The proportion of undergraduates in full-time employment who reported that their course had prepared them well or very well for their current job was lower at 74.4% compared to 78.5% in 2020 and 77.1% in 2019. The proportion for employed graduates showed a similar trend with 65.0% in 2021, which is lower than the 69.2% in 2020 and 68.6% in 2019.

In 2021, 29.3% of undergraduates employed full-time indicated they were working in a job that did not allow them to fully use their skills or education, up from 28.1% in 2020, 28.3% in 2019, and 27.1% in 2018.

25.0% of undergraduates who reported they were not fully utilising their skills or education in 2021, stated that this was because of personal factors, while around two thirds, 63.1% indicated it was due to labour market factors.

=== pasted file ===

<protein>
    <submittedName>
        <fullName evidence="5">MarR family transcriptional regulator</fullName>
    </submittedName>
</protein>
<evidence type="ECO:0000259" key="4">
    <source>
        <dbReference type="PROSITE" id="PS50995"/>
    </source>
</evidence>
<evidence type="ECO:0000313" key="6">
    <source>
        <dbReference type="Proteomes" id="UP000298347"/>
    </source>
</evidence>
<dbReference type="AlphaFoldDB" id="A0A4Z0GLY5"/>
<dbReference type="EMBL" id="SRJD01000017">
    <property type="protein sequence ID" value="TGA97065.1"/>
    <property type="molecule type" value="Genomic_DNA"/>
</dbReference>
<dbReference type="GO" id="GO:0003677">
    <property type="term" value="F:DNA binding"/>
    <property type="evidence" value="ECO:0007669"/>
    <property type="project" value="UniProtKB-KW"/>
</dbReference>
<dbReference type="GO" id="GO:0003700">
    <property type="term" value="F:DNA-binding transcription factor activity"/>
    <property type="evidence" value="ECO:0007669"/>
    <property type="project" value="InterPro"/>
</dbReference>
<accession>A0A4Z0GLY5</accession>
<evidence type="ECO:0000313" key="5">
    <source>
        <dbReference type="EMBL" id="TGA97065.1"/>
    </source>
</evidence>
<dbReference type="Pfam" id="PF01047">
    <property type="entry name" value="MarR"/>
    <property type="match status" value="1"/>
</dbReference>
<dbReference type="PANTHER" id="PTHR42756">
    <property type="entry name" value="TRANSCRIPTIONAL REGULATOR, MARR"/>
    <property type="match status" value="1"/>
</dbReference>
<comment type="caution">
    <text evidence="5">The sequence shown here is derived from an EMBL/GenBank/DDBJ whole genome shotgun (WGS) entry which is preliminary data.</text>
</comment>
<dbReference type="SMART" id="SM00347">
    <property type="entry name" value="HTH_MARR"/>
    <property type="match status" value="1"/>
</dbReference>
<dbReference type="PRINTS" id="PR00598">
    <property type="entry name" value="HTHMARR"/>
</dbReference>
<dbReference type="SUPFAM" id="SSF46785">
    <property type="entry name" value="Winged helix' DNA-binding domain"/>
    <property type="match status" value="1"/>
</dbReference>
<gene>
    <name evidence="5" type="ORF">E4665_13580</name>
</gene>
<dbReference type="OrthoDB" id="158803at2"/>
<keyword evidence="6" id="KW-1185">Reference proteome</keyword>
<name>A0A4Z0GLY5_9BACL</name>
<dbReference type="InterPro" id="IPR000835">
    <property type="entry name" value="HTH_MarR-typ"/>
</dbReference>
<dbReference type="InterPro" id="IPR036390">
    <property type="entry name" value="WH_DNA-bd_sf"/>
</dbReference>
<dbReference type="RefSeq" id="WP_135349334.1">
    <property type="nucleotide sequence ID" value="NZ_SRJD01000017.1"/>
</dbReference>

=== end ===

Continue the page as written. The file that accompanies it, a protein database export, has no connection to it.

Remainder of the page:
More specifically, the main reason reported by undergraduates for working in a job not fully utilising their skills or education was that they are currently in an entry level job/career stepping stone, 26.2%. This was followed by:

  • not enough work experience, 12.8%
  • satisfied with current job, 11.0%
  • no suitable jobs in my area of expertise, 10.2%.

Graduates employed part time were more likely to state that they did not use their skills or education in their current job because they were engaging in further study with 22.3% of all employed graduates stating this reason in comparison with 7.4 % of graduates employed full time.

This is a big and interesting survey that tells us that perhaps some of the issues we face in the UK graduate labour market are not so different from other experiences after all.